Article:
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abstract = "Objective This study was undertaken to review the role of electrophysiology testing and to determine the early and late results of medical and surgical management of supraventricular tachyarrhythmias in Ebstein anomaly. Methods We reviewed 130 patients between 1990 and 2001 with Ebstein anomaly and history of tachyarrhythmia with a median age of 25 years (mean age 27.5 years); 106 underwent electrophysiologic testing and 24 had documented atrial flutter or fibrillation. We excluded 21 patients: negative results of testing (n = 18), ventricular tachycardia (n = 2), and junctional tachycardia (n = 1). The remaining 109 patients had more than one mechanism: accessory pathway-mediated tachycardia (n = 49), atrioventricular nodal reentrant tachycardia (n = 10), and atrial flutter/fibrillation (n = 70). Results Eighty-three patients underwent at least one arrhythmia procedure combined with surgery for Ebstein anomaly. Early mortality was 4.8{\%}. Forty-one patients underwent surgical ablation of an accessory pathway without recurrent accessory pathway-mediated tachycardia at a mean follow-up of 48 months. Seven patients underwent surgical perinodal cryoablation for atrioventricular nodal reentrant tachycardia without recurrence at a mean follow-up of 57 months. Forty-eight patients underwent surgical intervention for atrial flutter or fibrillation (right-sided maze procedure, n = 38, and cryoablation of the atrial isthmus, n = 10). Freedom from recurrent atrial flutter or fibrillation was 75{\%} at a mean follow-up of 34 months. Conclusion Concomitant arrhythmia procedures can be performed without increase in early mortality and should be added to Ebstein repairs for all patients who have supraventricular tachyarrhythmias. Surgical procedures for accessory pathway-mediated tachycardia and atrioventricular nodal reentrant tachycardia give excellent (100{\%}) freedom from recurrence of those arrhythmias. Surgical intervention for atrial flutter/fibrillation yields freedom from late recurrence in 75{\%} of cases.",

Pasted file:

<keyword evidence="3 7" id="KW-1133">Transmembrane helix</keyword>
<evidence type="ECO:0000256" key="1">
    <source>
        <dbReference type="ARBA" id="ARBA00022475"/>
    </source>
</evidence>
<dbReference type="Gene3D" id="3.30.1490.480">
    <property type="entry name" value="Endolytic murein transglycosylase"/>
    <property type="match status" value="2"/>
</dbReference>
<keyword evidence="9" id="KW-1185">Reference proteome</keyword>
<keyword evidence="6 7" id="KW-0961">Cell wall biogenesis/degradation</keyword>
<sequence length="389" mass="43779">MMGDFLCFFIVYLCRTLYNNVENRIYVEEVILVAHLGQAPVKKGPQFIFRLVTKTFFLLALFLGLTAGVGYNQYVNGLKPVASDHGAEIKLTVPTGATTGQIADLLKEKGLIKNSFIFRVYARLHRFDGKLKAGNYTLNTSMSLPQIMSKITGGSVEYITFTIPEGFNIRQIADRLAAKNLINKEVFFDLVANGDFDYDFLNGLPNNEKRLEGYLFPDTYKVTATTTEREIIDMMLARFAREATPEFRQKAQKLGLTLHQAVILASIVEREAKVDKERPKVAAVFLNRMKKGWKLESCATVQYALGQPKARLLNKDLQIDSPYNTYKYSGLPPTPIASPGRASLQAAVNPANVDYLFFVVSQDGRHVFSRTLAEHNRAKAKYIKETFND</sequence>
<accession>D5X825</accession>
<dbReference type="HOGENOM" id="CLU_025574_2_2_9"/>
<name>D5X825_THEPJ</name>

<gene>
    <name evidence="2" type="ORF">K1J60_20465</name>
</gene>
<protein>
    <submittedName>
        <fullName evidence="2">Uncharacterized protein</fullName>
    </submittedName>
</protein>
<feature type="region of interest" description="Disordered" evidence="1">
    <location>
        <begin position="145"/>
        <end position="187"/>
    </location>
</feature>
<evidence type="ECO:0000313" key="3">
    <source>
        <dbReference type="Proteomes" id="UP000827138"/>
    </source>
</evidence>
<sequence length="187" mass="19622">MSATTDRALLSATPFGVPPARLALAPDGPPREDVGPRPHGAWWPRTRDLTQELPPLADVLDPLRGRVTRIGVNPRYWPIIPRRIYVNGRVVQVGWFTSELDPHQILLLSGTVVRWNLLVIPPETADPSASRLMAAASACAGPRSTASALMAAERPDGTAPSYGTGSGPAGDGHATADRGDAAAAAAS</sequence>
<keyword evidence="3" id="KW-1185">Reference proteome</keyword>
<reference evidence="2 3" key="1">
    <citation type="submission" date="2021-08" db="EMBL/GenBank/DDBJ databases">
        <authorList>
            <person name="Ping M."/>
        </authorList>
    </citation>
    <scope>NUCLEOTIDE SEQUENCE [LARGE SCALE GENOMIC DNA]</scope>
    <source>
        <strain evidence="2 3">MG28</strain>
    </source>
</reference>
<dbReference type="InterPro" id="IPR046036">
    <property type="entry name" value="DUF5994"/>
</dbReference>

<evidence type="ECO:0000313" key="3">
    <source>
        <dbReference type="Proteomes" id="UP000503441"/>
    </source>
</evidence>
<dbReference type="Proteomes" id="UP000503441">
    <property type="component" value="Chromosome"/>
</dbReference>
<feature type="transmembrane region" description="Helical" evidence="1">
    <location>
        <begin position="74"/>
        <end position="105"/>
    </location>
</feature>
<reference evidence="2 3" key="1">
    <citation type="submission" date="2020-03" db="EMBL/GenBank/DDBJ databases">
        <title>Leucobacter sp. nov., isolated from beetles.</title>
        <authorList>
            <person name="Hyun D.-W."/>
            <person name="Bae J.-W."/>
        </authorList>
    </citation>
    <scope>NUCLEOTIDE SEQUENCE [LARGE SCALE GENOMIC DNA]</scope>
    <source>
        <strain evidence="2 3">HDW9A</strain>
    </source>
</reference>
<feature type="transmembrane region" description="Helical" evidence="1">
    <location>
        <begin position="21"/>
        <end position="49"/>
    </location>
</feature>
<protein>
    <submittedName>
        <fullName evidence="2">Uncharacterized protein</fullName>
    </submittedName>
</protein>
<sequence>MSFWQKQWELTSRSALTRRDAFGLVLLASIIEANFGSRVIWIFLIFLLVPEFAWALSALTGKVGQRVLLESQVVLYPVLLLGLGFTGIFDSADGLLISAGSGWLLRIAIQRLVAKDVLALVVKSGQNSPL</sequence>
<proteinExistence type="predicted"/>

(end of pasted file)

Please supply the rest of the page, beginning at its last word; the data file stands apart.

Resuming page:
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AB - Objective This study was undertaken to review the role of electrophysiology testing and to determine the early and late results of medical and surgical management of supraventricular tachyarrhythmias in Ebstein anomaly. Methods We reviewed 130 patients between 1990 and 2001 with Ebstein anomaly and history of tachyarrhythmia with a median age of 25 years (mean age 27.5 years); 106 underwent electrophysiologic testing and 24 had documented atrial flutter or fibrillation. We excluded 21 patients: negative results of testing (n = 18), ventricular tachycardia (n = 2), and junctional tachycardia (n = 1). The remaining 109 patients had more than one mechanism: accessory pathway-mediated tachycardia (n = 49), atrioventricular nodal reentrant tachycardia (n = 10), and atrial flutter/fibrillation (n = 70). Results Eighty-three patients underwent at least one arrhythmia procedure combined with surgery for Ebstein anomaly. Early mortality was 4.8%. Forty-one patients underwent surgical ablation of an accessory pathway without recurrent accessory pathway-mediated tachycardia at a mean follow-up of 48 months. Seven patients underwent surgical perinodal cryoablation for atrioventricular nodal reentrant tachycardia without recurrence at a mean follow-up of 57 months. Forty-eight patients underwent surgical intervention for atrial flutter or fibrillation (right-sided maze procedure, n = 38, and cryoablation of the atrial isthmus, n = 10). Freedom from recurrent atrial flutter or fibrillation was 75% at a mean follow-up of 34 months. Conclusion Concomitant arrhythmia procedures can be performed without increase in early mortality and should be added to Ebstein repairs for all patients who have supraventricular tachyarrhythmias. Surgical procedures for accessory pathway-mediated tachycardia and atrioventricular nodal reentrant tachycardia give excellent (100%) freedom from recurrence of those arrhythmias. Surgical intervention for atrial flutter/fibrillation yields freedom from late recurrence in 75% of cases.